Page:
Jump to content
Invision Community
FORUMS BLOG/NEWS USER BLOGS USER MEDIA ADVERTS   ADD  MANAGE CHAT CLUBS & USER'S PERSONAL FORUMS LINK EXCHANGE
META-99 SEARCH ENGINE
Sign in to follow this  
davidtrump

Tuberculosis : Symptoms

Recommended Posts

Overview

Tuberculosis (TB) is a potentially serious infectious disease that mainly affects your lungs. The bacteria that cause tuberculosis are spread from one person to another through tiny droplets released into the air via coughs and sneezes.

Once rare in developed countries, tuberculosis infections began increasing in 1985, partly because of the emergence of HIV, the virus that causes AIDS. HIV weakens a person's immune system so it can't fight the TB germs. In the United States, because of stronger control programs, tuberculosis began to decrease again in 1993, but remains a concern.

 

Many strains of tuberculosis resist the drugs most used to treat the disease. People with active tuberculosis must take several types of medications for many months to eradicate the infection and prevent development of antibiotic resistance.

 

Symptoms

Although your body may harbor the bacteria that cause tuberculosis, your immune system usually can prevent you from becoming sick. For this reason, doctors make a distinction between:

  • Latent TB. In this condition, you have a TB infection, but the bacteria remain in your body in an inactive state and cause no symptoms. Latent TB, also called inactive TB or TB infection, isn't contagious. It can turn into active TB, so treatment is important for the person with latent TB and to help control the spread of TB. An estimated 2 billion people have latent TB.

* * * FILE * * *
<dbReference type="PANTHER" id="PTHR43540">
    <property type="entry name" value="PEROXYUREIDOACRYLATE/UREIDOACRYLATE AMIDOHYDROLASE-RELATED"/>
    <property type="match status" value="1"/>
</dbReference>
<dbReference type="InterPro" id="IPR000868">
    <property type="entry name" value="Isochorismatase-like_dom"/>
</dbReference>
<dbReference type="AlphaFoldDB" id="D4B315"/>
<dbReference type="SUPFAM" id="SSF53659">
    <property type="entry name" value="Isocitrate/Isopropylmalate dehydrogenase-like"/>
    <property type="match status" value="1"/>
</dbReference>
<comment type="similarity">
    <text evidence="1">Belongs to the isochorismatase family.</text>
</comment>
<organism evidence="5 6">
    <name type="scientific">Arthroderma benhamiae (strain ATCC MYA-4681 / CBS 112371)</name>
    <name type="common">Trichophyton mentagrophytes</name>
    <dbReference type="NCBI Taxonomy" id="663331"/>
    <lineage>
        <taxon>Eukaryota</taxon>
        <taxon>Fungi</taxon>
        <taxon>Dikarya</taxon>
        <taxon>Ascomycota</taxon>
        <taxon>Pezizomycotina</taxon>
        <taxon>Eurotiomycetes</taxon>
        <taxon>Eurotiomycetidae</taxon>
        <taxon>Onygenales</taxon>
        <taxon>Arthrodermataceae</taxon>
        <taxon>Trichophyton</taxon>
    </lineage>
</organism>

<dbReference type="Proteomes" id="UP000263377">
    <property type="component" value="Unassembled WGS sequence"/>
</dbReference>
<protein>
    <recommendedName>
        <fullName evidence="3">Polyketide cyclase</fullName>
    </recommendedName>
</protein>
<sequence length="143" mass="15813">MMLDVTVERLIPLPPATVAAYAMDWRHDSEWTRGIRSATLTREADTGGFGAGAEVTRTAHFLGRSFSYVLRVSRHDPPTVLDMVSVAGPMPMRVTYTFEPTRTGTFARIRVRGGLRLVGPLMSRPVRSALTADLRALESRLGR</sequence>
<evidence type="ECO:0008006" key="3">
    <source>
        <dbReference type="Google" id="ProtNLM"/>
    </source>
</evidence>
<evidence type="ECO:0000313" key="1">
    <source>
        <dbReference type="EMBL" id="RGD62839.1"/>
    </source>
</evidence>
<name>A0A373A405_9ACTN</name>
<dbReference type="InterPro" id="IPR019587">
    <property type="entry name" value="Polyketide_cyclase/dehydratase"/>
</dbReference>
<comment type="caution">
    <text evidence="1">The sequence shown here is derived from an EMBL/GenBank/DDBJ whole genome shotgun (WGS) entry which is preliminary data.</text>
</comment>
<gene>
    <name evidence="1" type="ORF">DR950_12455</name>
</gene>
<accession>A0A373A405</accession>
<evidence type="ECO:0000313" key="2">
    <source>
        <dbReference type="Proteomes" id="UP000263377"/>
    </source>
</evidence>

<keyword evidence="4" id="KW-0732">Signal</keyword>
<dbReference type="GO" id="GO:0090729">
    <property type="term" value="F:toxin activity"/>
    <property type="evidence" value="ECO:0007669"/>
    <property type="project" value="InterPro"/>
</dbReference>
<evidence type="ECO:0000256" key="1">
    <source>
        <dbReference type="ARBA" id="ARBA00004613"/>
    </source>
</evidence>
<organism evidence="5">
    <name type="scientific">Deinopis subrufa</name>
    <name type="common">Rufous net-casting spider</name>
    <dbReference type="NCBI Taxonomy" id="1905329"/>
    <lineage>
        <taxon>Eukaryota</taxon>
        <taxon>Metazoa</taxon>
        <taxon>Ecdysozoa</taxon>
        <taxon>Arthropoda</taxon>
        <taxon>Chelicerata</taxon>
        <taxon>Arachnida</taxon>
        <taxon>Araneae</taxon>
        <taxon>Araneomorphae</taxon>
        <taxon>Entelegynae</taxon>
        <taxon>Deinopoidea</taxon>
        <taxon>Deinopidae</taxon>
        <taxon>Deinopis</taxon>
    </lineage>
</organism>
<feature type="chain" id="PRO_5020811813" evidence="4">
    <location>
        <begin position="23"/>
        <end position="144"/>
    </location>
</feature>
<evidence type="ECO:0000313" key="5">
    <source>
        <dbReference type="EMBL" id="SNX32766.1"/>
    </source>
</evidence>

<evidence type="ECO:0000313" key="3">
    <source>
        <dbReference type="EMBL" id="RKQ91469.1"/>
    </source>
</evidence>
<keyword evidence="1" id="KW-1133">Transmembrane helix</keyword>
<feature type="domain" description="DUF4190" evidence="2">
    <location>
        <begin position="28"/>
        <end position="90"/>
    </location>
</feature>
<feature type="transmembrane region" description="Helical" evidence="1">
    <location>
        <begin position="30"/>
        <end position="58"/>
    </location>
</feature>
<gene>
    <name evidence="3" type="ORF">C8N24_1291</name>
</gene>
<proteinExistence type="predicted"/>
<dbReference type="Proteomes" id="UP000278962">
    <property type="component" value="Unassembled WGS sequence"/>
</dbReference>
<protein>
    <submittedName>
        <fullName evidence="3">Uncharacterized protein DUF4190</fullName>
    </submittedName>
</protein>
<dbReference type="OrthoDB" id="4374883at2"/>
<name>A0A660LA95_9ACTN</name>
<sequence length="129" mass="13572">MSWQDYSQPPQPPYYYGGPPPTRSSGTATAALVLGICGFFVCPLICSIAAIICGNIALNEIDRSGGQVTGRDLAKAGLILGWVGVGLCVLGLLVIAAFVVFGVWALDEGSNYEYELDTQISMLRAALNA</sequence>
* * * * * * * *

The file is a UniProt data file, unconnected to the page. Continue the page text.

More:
• Active TB. This condition makes you sick and can spread to others. It can occur in the first few weeks after infection with the TB bacteria, or it might occur years later.

Signs and symptoms of active TB include:

  • Coughing that lasts three or more weeks
  • Coughing up blood
  • Chest pain, or pain with breathing or coughing
  • Unintentional weight loss
  • Fatigue
  • Fever
  • Night sweats
  • Chills
  • Loss of appetite

Tuberculosis can also affect other parts of your body, including your kidneys, spine or brain. When TB occurs outside your lungs, signs and symptoms vary according to the organs involved. For example, tuberculosis of the spine may give you back pain, and tuberculosis in your kidneys might cause blood in your urine.

When to see a doctor

See your doctor if you have a fever, unexplained weight loss, drenching night sweats or a persistent cough. These are often signs of TB, but they can also result from other medical problems. Your doctor can perform tests to help determine the cause.

The Centers for Disease Control and Prevention recommends that people who have an increased risk of tuberculosis be screened for latent TB infection. This recommendation includes:

  • People with HIV/AIDS
  • IV drug users
  • Those in contact with infected individuals
  • Health care workers who treat people with a high risk of TB

Share this post


Link to post
Share on other sites

Join the conversation

You can post now and register later. If you have an account, sign in now to post with your account.

Guest
Reply to this topic...

×   Pasted as rich text.   Paste as plain text instead

  Only 75 emoji are allowed.

×   Your link has been automatically embedded.   Display as a link instead

×   Your previous content has been restored.   Clear editor

×   You cannot paste images directly. Upload or insert images from URL.

Sign in to follow this  

×
×
  • Create New...